When speaking about etiquette thoughts of different sized forks, multiple plates, and formal dinner attire come to mind. But there are actually a number of different situations in which etiquette is needed; one of those being when you send an email. To make it easy let’s relate these two types of etiquette:

Arrival & Quick Responses

When arriving at a fancy dinner party, important restuarant, or whatever the event may be, proper etiquette requires you to arrive on time. On time in this case would actually even be 5 to 10 minutes EARLY.

Just like early arrival is important to dinner etiquette, a quick response is important to email etiquette. Don’t wait hours to get back to the person that emailed you; most likely whatever questions they asked you are important to them, and a speedy response is helpful.

There is one exemption to this rule: consider it the “don’t talk with your mouth full” rule. If the email you received has made you upset, DON’T respond right away. Take a few minutes to breath, relax, and think clearly before exploding in a nasty response. You never want to send things that you’ll regret later.

Dress Code & Subject Lines

If you knew you were going to a fancy restaurant with your bosses you wouldn’t wear your gardening jeans and crocs would you? No, you would dress according to the situation; in this case, you would put on your best dress and match some classy jewelry to it.

An email subject line is the same! Dress your subject in a relevant outfit to the email itself. It is easier for the recipient to recognize what the email is about and whether it is an urgent subject or not if you have given them a well thought out subject line to go off of.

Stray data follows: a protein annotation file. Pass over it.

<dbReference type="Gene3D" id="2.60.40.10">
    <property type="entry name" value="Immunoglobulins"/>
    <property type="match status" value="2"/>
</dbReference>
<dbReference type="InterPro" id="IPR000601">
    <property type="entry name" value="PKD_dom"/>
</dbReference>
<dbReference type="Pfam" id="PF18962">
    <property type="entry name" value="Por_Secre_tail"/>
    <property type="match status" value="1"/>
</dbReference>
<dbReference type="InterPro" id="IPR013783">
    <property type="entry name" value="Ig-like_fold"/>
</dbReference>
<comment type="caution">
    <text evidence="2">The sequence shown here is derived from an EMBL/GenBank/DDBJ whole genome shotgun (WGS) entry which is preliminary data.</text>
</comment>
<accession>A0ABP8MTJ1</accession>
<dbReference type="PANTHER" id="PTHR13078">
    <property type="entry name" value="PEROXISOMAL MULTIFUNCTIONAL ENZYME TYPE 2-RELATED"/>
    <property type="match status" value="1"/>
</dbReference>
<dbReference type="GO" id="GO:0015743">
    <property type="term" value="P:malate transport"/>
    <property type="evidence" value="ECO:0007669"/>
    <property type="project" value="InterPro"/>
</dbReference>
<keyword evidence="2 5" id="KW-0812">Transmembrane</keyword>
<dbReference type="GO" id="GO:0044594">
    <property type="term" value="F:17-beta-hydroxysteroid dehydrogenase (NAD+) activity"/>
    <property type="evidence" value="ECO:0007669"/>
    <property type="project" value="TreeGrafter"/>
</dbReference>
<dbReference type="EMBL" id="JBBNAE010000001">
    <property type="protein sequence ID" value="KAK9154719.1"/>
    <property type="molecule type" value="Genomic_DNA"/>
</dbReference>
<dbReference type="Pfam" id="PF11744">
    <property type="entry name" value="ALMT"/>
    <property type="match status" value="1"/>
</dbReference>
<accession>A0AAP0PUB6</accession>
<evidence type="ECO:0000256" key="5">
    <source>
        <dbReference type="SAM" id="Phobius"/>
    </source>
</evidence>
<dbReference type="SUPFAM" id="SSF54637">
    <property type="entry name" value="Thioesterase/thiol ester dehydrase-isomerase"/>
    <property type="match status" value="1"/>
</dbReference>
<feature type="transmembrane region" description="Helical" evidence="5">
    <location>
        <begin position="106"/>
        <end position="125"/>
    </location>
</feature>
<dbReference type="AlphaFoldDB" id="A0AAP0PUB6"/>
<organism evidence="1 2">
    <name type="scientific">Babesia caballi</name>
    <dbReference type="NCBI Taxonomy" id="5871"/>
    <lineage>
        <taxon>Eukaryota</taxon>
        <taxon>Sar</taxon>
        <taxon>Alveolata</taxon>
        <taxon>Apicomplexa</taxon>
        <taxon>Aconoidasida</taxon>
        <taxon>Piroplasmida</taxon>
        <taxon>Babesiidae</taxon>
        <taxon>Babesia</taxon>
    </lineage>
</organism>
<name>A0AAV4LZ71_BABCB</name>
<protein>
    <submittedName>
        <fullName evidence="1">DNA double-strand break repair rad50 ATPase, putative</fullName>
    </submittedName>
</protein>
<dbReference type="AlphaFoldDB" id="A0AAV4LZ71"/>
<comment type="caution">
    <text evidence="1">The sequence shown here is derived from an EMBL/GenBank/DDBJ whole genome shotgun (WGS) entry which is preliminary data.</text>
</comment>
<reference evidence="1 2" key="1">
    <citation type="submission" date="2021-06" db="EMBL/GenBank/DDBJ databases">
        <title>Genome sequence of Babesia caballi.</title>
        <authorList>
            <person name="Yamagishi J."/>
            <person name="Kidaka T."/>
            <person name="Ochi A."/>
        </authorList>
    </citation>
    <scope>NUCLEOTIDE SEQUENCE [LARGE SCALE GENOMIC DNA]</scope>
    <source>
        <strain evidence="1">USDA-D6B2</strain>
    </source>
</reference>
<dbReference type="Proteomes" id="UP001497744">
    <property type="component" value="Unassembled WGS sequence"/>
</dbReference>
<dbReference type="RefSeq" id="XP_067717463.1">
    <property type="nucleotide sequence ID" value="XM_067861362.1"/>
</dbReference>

Only Cut 1 Bite At A Time & Be Brief

Proper dinner etiquette is that you don’t scarf your food down as though you haven’t eaten in 3 days. Take your time, chew slowly, and be polite. This means that you don’t cut your entire steak all at once, you only cut the bit you are about to put in your mouth at that moment. Don’t get ahead of yourself!

Emails should be similar: brief. Don’t go on and on about why you can’t do this or that, or how amazing your daughter’s recital was last night. Keep the message short, succinct, and easily understandable. If the message gets too long, important information can end up buried and will never get read.

Where’s Your Napkin? Are You Using the Right Fork? & Double Check It

Where’s your napkin? You should have placed it on your lap within the first minute of sitting down! Are you using the proper fork? You better double check  that that isn’t your salad fork you are now plunging into your mashed potatoes.

Double check, double check! Just like you have to ensure you’ve been doing the proper things with the proper utensils, you have to check your emails to make sure you have attached those attachments you spoke about in the second paragraph. Did you put a coma where a period should have been? Punctuation can make or break you! Using improper punctuation can not only change the meaning of your email, but it can make you look bad, and let’s be honest, no one wants to look bad.

Keep it Clean & White Space

Keep your elbows off the table so that your arms don’t get dirty. Take small bites so that your face doesn’t get dirty. If you drop a piece of food you better hope nobody saw you do it!

In a similar sense, keep your email clean. Keep your paragraphs short; when paragraphs are short the reader doesn’t feel as intimidated about reading them. Keep everything in chunks, a chunky email allows for white space, and people like the clean look of white space.

Be Polite!

Just like you would say things like “please,” and “thank you” at your host’s extravagant party, adding a few please and thank yous to your email is polite and a kind way to let people know you appreciate the time they take to speak with you.